[3 February 2016]
My evil twin Enrique came by in a rage the other day. He had spent the entire weekend trying to figure out why Google Play Books, pilule the ebook reader made by Google, was ignoring large parts of the CSS styling in an EPub3 ebook he has been working on. The CSS worked fine in an earlier test, but he has made numerous changes and improvements, and in the latest test GPB ignores not just the new stylesheet rules but most of the old ones.
His approach involved making test book after test book, trying to split the difference between the version that worked (but did not style everything as desired) and the version that didn’t work — the same sort of binary search depressingly familiar to developers of all kinds working with mysterious problems in the absence of useful diagnostics.
On the plus side, Enrique learned something from the experience; he has hints for those who have to do this with ebooks:
- Make the testbook as short and small as possible, to minimize the wait time while you upload to Google Play from the development machine and then download again to the Android device you are targeting.
- Make at least one change to the metadata in the ebook’s OPF file (often called content.opf, though that’s not required); otherwise some reading software can conclude that they already have the book, and not bother to download it or load it or show it to the user. Changing the title and last-modified date seems to help. (Changing the title is important, actually, since otherwise the test book will be impossible to identify in a list of ebook titles.)
- Give each test book a distinctive cover (any PNG will do); otherwise it’s impossible to tell them apart in the cover-thumbnails view offered by many reading systems.
And what was the problem? Why did GPB object to the CSS?
That, said Enrique, was the infuriating thing. GPB had no trouble with any rules in the CSS files; it had no trouble with the same CSS, if all the comments were deleted.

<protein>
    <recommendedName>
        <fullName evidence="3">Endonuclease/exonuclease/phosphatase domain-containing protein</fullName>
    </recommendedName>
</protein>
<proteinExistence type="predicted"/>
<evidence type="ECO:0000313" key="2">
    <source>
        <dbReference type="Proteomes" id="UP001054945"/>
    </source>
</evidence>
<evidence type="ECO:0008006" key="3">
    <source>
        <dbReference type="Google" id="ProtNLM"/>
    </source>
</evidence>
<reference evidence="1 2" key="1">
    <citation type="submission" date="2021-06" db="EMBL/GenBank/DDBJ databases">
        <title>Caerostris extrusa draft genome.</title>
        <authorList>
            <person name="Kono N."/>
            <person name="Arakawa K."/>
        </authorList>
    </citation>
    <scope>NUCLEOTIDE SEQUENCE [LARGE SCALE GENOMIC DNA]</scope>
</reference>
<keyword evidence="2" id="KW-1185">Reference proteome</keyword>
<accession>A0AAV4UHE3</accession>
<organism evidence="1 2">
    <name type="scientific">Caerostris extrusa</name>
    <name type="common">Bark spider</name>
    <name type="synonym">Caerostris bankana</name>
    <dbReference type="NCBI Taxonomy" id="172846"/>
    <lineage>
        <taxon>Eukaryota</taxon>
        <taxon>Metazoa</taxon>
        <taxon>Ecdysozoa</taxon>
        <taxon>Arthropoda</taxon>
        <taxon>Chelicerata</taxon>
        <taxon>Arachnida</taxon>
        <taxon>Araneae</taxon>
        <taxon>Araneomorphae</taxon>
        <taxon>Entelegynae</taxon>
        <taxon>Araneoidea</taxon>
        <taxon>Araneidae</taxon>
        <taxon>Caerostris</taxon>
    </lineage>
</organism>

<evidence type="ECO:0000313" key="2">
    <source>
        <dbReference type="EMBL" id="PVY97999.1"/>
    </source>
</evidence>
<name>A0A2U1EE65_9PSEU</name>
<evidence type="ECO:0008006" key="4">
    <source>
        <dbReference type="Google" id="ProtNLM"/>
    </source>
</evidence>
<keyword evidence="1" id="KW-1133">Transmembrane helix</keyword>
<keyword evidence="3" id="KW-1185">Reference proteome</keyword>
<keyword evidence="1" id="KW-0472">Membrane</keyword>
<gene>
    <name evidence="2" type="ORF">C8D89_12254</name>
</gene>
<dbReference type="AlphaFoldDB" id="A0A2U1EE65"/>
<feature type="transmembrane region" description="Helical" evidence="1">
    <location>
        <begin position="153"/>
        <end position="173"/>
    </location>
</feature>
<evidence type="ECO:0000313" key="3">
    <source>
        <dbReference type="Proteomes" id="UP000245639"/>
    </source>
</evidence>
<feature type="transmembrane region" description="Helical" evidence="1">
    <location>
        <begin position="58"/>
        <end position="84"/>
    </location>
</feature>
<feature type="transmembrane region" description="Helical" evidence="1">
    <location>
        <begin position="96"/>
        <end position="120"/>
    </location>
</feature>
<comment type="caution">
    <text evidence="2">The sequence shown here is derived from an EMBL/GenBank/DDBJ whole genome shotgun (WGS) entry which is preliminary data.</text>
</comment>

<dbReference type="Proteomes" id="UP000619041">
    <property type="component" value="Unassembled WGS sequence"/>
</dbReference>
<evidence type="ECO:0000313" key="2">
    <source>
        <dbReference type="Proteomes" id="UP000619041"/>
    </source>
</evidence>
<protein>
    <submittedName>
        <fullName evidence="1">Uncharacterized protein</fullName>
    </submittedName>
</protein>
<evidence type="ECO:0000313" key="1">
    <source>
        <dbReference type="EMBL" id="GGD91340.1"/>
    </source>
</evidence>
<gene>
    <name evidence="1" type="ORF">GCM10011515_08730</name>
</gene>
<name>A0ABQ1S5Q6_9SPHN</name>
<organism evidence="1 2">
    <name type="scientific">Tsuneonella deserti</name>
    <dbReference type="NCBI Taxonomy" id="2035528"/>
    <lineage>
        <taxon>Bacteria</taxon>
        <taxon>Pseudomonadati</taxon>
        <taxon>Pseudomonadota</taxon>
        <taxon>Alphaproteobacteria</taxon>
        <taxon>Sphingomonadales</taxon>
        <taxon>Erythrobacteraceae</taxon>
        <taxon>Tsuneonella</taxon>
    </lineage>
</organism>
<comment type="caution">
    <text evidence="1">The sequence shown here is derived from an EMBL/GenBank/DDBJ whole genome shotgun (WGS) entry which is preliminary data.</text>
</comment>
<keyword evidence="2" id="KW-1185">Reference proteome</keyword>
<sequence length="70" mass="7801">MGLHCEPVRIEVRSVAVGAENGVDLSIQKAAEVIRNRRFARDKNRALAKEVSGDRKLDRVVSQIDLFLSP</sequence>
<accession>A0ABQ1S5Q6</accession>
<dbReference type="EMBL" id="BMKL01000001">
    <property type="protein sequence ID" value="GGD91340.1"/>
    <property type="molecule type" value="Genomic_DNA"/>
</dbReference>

Were the comments ill-formed? No, not according to W3C’s CSS validator or any other validator Enrique could find.
But GPB ignored the main CSS file if it began with an identifying comment, a revision history, and an overview of the structure of the file. Delete the revision history and the overview, and all was well. Move them to the end of the file, and all was well. Put them at the top of the file, and GPB ignored the file. As far as Enrique could tell, GPB was scanning the first 500 or 700 bytes of the file looking for a CSS rule, and ignored the file if it didn’t find one. An
@import statement doesn’t count, he said. Moving the import instructions to the top of the file did not solve the problem; only deleting the long and useful comments solved the problem.
“Is this documented?” I asked. This only made Enrique sputter all the more. I didn’t hear everything he said (probably just as well; he curses like a sailor sometimes), but I gathered that it’s not documented anywhere he could see. (Pointers to documentation of the various ad-hoc restrictions imposed by Google Play Books, or to a GPB-oriented validator for ebooks, would be welcome. Enrique has sworn that he will never try to make a book readable in Google Play Books again, because it’s not worth the aggravation, but other people might still want to.)
It’s a shame that the conformance level of so many EPub3 readers is so abysmally low (and also a shame that even conforming EPub3 readers offer so little interoperability); it makes it hard to publish ebooks of any texts that are more complicated than a George Eliot novel (division into chapters and prose paragraphs are pretty much the only thing an epub publisher can count on; anything more complicated rapidly becomes a nightmare, in my limited experience).